The scale of the debt crisis is expressed by the following figures from The Money Charity. Every day in Britain:
* 1,322 people report being made redundant.
* 247 people are declared insolvent or bankrupt, up 22 percent since last year.
* 17 properties are repossessed and over 300 landlord possession orders are made.
* The Citizens’ Advice Bureaux deals with 4,495 debt cases, second only to benefit enquiries.
The crisis will intensify in the aftermath of the decision for Britain to leave the European Union (EU) following the June referendum. Economic growth and business investment are predicted to fall amid uncertainty over the outcome of the negotiations on the terms of Britain’s exit from the EU.
Living standards will be hit by rising inflation and the fall in the value of the pound. Inflation is expected to spike from the current rate of 1 percent to 4 percent next year, while the value of the pound sterling has fallen to a 31-year low, making imported goods more expensive.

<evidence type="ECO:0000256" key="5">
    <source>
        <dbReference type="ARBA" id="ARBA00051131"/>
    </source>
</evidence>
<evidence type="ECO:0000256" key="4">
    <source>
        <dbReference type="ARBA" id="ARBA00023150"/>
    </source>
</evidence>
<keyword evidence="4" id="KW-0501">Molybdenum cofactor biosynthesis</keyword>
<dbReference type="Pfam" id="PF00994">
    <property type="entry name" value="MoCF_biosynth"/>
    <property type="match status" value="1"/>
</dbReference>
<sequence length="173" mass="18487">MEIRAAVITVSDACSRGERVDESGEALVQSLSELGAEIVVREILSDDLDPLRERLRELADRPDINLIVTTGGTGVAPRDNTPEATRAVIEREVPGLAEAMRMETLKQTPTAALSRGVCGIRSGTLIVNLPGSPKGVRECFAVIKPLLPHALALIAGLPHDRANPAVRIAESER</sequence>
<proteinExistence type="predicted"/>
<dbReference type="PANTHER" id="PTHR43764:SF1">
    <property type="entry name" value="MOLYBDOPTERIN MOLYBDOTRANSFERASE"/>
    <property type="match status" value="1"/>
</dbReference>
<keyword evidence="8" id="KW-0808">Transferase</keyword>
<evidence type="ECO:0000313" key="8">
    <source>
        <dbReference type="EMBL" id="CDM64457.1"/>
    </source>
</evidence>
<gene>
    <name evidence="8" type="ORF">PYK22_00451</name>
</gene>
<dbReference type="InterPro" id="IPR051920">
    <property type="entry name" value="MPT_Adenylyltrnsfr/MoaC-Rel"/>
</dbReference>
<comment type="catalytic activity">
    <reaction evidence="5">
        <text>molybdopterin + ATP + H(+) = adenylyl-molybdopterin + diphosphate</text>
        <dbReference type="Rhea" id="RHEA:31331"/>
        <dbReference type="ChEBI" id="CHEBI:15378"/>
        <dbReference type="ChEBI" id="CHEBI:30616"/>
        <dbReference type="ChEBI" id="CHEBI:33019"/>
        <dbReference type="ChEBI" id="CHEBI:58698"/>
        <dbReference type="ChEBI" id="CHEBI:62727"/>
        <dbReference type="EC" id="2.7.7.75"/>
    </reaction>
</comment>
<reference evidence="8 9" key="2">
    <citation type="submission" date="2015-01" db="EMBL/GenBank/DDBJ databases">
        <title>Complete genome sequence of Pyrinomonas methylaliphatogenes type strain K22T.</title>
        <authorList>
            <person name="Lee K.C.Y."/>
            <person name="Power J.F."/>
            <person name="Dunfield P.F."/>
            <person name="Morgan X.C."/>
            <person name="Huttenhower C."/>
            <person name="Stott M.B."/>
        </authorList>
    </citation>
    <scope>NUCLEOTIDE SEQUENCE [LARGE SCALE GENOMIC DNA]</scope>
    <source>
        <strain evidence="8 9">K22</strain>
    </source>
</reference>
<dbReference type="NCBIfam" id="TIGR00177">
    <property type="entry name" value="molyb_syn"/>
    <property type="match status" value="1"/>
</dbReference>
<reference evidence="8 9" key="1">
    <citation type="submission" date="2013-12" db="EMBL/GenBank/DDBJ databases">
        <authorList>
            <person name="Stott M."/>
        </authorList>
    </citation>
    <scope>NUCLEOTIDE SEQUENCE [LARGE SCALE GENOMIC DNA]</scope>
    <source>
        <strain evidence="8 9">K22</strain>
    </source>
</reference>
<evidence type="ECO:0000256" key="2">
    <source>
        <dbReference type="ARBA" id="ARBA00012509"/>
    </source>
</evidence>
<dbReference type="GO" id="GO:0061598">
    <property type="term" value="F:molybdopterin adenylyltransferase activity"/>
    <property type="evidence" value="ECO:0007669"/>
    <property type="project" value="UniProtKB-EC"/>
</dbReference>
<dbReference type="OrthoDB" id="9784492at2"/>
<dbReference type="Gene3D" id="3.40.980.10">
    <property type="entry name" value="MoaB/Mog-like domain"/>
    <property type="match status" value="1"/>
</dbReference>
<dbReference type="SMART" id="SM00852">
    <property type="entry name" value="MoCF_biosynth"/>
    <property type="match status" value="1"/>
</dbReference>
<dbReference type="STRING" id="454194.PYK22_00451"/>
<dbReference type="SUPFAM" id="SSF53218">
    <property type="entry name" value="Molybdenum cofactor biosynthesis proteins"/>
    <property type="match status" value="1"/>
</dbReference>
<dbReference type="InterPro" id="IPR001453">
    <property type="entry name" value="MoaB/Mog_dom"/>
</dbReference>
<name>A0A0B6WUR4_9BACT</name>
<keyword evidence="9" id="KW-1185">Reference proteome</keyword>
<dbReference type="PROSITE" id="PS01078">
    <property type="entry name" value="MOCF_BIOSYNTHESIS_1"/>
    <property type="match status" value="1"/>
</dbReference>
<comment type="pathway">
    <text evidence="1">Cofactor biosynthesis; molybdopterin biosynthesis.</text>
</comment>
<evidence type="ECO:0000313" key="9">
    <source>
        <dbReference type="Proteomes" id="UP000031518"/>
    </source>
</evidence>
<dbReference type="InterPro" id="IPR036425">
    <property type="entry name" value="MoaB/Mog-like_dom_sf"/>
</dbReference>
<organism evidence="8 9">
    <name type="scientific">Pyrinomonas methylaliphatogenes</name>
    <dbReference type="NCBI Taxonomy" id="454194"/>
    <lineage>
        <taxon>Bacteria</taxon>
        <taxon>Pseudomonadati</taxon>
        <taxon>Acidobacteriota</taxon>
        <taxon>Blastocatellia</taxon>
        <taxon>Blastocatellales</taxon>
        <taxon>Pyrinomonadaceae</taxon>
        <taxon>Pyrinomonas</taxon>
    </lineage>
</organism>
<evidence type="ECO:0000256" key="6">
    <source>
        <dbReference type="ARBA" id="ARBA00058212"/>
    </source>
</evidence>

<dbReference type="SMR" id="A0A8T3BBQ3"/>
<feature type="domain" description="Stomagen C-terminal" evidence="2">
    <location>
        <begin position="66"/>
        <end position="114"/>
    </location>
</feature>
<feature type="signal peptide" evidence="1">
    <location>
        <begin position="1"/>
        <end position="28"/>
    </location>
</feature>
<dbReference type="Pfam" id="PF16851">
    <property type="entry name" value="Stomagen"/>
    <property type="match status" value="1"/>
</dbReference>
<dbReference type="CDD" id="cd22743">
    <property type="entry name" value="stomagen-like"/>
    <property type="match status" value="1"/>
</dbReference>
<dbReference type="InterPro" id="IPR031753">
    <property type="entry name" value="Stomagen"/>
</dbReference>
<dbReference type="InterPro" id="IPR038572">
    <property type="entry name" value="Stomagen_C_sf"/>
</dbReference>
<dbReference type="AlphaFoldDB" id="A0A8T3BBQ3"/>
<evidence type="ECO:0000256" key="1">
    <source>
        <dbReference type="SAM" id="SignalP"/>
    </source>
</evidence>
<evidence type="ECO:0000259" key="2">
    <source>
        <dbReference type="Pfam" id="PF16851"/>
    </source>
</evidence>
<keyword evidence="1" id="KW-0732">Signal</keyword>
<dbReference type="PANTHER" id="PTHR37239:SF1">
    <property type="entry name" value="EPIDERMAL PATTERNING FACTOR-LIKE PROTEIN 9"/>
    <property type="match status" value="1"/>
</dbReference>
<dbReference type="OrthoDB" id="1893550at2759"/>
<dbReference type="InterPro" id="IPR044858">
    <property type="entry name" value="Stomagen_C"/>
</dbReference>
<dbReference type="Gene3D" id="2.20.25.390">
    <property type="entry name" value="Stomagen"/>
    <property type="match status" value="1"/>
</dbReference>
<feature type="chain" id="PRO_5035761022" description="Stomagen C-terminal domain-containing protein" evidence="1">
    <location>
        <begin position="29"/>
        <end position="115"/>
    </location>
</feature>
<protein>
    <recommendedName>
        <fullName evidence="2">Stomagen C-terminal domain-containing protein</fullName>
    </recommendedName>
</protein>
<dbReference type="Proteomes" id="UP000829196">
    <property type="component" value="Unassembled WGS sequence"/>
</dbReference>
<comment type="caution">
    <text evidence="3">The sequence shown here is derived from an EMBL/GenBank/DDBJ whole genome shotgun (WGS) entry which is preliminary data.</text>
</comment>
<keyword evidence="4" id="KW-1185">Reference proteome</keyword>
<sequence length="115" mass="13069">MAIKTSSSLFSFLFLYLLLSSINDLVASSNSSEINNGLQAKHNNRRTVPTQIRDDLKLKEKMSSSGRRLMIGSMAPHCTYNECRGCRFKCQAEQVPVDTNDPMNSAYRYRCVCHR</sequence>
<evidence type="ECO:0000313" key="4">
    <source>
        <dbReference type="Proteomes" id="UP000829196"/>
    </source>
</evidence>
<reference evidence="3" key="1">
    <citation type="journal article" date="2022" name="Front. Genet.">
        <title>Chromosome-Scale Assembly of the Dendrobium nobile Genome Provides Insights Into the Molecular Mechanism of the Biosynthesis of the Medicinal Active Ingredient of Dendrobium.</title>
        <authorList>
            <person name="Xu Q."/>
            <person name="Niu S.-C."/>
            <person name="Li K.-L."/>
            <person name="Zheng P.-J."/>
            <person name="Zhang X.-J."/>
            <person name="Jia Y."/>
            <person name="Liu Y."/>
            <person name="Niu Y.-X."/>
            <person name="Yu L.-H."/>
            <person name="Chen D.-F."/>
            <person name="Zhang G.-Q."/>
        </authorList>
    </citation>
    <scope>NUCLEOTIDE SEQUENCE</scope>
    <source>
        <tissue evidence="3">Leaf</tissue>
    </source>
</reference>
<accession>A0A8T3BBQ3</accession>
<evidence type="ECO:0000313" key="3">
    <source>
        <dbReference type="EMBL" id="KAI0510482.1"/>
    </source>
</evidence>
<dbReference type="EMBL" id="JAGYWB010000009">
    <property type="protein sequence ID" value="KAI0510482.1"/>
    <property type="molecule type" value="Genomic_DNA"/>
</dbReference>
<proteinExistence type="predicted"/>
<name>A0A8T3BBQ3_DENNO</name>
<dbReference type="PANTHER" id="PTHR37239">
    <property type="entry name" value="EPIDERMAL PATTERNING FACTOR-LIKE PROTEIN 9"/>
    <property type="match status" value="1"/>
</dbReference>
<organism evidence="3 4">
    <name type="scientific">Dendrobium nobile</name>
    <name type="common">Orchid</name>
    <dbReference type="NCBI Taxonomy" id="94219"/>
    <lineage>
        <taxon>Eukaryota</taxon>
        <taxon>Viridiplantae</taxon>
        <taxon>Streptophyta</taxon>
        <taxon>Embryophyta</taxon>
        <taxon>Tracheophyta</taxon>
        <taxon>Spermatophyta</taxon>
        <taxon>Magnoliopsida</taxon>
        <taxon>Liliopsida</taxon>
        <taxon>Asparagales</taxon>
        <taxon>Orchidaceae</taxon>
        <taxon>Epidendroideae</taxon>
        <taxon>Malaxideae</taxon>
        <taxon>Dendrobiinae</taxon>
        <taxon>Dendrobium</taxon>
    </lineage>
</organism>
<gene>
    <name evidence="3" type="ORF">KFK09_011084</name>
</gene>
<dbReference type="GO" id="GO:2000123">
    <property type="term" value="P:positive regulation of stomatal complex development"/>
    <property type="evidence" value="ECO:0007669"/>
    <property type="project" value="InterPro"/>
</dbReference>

The Bank of England reduced the base interest rate to a record low of 0.25 percent in August, after maintaining a 0.5 percent rate since 2009, in an attempt to boost the economy. This had little effect on consumer interest rates due to a rise in credit card interest rates.
The rate cut was seen as a political move by the governor of the Bank of England, Mark Carney, who supports Britain remaining in the EU and was seen to be casting a critical judgement on the outcome of the Brexit referendum. Expressing sharp divisions within the British bourgeoisie, he faced harsh criticisms from major pro-Brexit figures on the right wing of the Conservative party, but has remained in his post.
These trends, along with possible interest rate hikes, will make the debt burden more difficult to cope with. Money Advice Trust boss Joanna Elson, responsible for National Debtline, warned, “The spectre of significantly higher inflation is a real concern. Many households have still not recovered from the last big squeeze on incomes in the aftermath of the financial crisis. The risk is that this new pressure on household budgets could tip many more people into financial difficulty.”